David F. Duncan, using the pen-name Harold Celline, was convicted of importing child pornography. In 1989 he appealed the conviction for "knowingly receiving visual depictions of minors engaging in sexually explicit conduct, transported and shipped in interstate and foreign commerce, in violation of 18 U.S.C Sec. 2252(a)(2)." The conviction was affirmed. He went to prison. [1]

Books[edit]

  • Duncan, D. F., and Gold, R. S. (1982). Drugs and the Whole Person. New York: John Wiley and Sons.
  • Duncan, D. F., and Gold, R. S. (1985). Drugs and the Whole Person (2nd Ed). New York: MacMillan.
  • Duncan, D. F. (1988). Epidemiology: Basis for Disease Prevention and Health Promotion. New York: MacMillan.
  • CSAT Consensus Panel (2000). Substance Abuse Treatment for Persons with Child Abuse and Neglect Issues. (CSAT Treatment Improvement Protocol # 36) Rockville, MD: Center for Substance Abuse Treatrment.
  • Hornik, R.; Judkins, D.; Golub, A.; Johnson, B.; and Duncan, D. F. (2000). Evaluation of the National Youth Anti-Drug Media Campaign: Historical Trends in Drug Use and Design of the Phase III Evaluation. Washington, DC: White House Office of National Drug Control Policy. [1]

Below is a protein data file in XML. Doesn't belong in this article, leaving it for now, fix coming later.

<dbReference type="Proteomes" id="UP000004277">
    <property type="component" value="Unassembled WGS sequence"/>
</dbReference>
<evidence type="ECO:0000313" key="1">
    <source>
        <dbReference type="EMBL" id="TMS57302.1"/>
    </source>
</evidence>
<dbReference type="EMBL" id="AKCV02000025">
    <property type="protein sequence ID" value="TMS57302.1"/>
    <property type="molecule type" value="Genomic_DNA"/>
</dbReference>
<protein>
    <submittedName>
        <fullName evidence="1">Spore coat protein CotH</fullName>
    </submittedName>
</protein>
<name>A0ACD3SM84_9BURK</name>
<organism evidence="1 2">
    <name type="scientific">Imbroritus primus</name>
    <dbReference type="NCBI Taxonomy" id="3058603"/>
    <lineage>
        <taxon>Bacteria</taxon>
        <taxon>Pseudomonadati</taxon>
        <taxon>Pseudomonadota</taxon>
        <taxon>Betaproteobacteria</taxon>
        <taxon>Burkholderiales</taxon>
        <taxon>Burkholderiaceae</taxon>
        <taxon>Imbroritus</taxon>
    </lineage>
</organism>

References[edit]

  • Achalu, E.D. (2002). Self-Medication Hypothesis: A Review of the Two Major Theories and the Research Evidence. Addiction Info, p. 1. [2] [3]
  • Addiction Technology Transfer Center of New England (2010). Faculty Biographies. Brown University. [4]
  • Alumni Notes (11-12/1986). The Alcalde, 75(2), 42. [5]
  • Becker, D. (3/29/2009). Dirty Drugs—An Interview of Prof. David F. Duncan. On Radio Station KPFT, Houston, Texas. [6]
  • Becker, D. (4/22/2008). A Century of Lies—An Interview of David Duncan. On Radio Station KPFT, Houston, Texas. [7]
  • Bibliography and Abstracts. [8]
  • Duncan, D. F., & Gold, R. S. (1983). Cultivating drug use: A strategy for the 80s. Bulletin of the Society of Psychologists in Addictive Behaviors, 2, 143-147. [9]
  • Duncan, D. F., Nicholson, T., Clifford, P., Hawkins, W., & Petosa, R. (1994). Harm reduction: An emerging new paradigm for drug education. Journal of Drug Education, 24, 281-290. [10]
  • Grim, R. (Sept. 7, 2006). A White House drug deal gone bad. "Slate". [11]
  • Jansen, F. W. (2005). The Self-Medication Hypothesis of David F. Duncan, Addiction Info. [12]
  • Laflin, M.T. and Black, D.R. (2004). Viewpoint: Conversation with Dr. David F. Duncan. American Journal of Health Behavior, 28(2), 180-188. [13]

External links[edit]